Figure 2.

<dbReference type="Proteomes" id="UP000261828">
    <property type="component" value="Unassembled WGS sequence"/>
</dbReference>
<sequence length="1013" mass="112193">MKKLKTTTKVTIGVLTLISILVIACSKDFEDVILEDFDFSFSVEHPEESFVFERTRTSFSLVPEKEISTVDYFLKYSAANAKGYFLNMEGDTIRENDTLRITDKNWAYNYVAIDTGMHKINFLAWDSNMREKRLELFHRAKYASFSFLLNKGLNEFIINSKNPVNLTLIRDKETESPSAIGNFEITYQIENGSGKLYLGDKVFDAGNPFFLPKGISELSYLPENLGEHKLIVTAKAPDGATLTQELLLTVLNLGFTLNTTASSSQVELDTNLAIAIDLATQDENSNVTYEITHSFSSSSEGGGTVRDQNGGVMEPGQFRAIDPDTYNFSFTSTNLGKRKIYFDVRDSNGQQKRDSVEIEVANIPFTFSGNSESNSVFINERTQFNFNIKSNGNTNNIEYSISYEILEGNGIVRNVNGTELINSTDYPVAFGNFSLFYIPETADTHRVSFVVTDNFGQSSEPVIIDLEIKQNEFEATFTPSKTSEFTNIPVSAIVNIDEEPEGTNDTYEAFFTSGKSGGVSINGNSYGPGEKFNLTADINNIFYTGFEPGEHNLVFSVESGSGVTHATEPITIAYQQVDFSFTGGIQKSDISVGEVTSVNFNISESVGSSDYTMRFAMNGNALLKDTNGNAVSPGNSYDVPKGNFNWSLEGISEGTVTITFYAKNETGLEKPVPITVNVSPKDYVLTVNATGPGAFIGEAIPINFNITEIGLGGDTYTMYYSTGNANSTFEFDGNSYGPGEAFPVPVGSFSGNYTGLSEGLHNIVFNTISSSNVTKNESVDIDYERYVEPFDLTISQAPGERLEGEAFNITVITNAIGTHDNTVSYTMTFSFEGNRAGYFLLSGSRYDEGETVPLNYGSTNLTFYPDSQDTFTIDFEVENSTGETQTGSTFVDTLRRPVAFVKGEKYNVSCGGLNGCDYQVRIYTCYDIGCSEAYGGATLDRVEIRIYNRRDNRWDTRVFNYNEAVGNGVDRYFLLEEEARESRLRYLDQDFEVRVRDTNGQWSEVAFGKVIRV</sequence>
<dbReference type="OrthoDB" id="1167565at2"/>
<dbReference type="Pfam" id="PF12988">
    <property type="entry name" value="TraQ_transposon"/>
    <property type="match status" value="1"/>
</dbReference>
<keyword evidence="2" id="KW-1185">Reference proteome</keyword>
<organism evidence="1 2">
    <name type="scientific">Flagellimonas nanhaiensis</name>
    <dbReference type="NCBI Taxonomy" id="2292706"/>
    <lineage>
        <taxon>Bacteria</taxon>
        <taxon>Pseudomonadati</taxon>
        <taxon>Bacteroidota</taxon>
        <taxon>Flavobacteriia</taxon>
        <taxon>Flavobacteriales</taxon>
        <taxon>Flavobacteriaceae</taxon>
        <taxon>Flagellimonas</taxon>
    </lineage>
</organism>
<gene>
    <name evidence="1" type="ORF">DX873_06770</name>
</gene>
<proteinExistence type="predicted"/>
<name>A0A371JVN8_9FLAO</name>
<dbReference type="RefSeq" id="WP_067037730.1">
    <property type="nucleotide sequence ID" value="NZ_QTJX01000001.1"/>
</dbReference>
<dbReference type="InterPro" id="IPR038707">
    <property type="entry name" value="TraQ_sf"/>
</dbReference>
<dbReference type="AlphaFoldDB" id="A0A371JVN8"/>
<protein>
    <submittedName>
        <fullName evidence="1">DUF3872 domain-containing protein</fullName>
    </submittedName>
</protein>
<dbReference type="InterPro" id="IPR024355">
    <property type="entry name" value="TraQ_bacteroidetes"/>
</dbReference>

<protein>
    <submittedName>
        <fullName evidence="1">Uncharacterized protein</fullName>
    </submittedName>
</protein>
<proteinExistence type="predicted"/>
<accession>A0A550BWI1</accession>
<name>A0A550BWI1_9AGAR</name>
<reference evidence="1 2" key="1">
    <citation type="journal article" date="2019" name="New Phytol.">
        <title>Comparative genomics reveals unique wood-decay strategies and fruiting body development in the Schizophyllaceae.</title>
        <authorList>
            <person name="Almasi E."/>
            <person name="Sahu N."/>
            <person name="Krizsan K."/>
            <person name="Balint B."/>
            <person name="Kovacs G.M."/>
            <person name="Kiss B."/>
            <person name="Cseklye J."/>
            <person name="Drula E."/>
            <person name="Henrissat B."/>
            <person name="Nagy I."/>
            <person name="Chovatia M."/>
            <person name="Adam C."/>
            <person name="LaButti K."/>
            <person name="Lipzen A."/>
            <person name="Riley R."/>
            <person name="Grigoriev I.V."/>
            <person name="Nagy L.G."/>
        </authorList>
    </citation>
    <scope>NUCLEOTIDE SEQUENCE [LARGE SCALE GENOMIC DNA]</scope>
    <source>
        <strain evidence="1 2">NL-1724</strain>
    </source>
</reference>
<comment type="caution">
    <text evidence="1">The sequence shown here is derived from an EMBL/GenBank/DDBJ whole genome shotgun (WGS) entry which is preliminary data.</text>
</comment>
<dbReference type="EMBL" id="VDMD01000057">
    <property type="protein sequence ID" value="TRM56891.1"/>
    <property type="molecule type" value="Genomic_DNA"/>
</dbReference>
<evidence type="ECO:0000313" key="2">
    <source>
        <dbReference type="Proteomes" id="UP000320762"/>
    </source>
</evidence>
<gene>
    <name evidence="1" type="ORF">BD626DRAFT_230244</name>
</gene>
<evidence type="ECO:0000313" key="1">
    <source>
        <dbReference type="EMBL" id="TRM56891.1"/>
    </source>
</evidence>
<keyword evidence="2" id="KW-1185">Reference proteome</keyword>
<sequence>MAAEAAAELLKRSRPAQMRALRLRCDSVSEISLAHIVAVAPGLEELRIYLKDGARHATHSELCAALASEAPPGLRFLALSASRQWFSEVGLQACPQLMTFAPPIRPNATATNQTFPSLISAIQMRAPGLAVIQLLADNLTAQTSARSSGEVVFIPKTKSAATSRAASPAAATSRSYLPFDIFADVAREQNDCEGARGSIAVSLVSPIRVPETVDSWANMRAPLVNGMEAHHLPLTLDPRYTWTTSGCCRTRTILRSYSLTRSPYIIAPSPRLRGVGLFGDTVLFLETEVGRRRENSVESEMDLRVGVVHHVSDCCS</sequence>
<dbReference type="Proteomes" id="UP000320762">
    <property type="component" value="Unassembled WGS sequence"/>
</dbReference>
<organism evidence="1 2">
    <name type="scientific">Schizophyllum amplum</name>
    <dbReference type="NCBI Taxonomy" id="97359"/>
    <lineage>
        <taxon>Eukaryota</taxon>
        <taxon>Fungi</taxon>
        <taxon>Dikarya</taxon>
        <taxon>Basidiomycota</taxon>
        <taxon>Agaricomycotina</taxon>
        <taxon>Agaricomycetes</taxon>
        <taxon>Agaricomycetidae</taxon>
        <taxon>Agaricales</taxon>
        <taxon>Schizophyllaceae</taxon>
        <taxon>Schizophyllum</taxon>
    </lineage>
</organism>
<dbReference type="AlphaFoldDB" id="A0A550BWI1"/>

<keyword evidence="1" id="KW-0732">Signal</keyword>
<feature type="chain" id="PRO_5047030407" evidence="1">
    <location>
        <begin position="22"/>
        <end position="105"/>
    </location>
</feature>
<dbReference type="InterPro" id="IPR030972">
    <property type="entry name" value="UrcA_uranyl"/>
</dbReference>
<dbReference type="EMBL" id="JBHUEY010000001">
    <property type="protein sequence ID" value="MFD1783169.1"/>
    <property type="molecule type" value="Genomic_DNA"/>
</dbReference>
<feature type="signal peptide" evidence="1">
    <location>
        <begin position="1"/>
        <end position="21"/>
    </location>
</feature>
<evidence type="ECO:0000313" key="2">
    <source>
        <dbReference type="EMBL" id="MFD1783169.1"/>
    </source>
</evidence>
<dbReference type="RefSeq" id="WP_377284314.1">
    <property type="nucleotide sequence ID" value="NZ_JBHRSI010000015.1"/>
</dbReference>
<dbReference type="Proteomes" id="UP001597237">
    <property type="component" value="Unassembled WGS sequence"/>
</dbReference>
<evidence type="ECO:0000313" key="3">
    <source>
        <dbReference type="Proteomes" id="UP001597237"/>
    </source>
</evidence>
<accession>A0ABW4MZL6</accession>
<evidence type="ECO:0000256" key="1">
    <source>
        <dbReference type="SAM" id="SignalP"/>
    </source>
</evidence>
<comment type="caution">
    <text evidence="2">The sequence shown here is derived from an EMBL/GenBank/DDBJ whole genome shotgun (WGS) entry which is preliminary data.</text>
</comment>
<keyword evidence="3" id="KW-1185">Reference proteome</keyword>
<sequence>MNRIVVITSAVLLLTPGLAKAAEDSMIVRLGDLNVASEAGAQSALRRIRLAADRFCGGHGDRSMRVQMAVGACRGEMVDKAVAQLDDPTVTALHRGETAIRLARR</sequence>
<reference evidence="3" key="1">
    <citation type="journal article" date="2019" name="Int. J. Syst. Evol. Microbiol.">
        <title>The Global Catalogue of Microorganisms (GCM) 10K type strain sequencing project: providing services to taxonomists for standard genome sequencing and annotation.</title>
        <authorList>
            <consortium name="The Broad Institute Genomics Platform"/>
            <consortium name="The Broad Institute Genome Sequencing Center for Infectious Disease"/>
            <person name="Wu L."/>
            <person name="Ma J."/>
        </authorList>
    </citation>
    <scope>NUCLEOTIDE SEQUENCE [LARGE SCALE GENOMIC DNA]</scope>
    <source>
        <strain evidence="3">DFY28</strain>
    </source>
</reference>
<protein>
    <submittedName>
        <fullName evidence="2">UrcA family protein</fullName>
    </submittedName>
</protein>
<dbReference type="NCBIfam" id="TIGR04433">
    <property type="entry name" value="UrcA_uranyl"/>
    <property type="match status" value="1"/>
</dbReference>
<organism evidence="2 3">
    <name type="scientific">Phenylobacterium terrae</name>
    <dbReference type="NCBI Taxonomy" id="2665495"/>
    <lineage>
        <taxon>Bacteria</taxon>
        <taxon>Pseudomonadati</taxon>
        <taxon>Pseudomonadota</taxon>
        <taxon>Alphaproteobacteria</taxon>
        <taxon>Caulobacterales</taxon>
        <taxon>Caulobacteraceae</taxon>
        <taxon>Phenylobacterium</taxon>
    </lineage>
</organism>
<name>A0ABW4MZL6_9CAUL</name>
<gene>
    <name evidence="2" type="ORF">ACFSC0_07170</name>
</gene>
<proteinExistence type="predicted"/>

SEM patterns of BiFeO3: (a) microspheres and (b) microcubes. The intensified pictures are revealed in the upper part inserts. Recopied with consent from Ref. [147]. Copyright © 2010, American Chemical Society.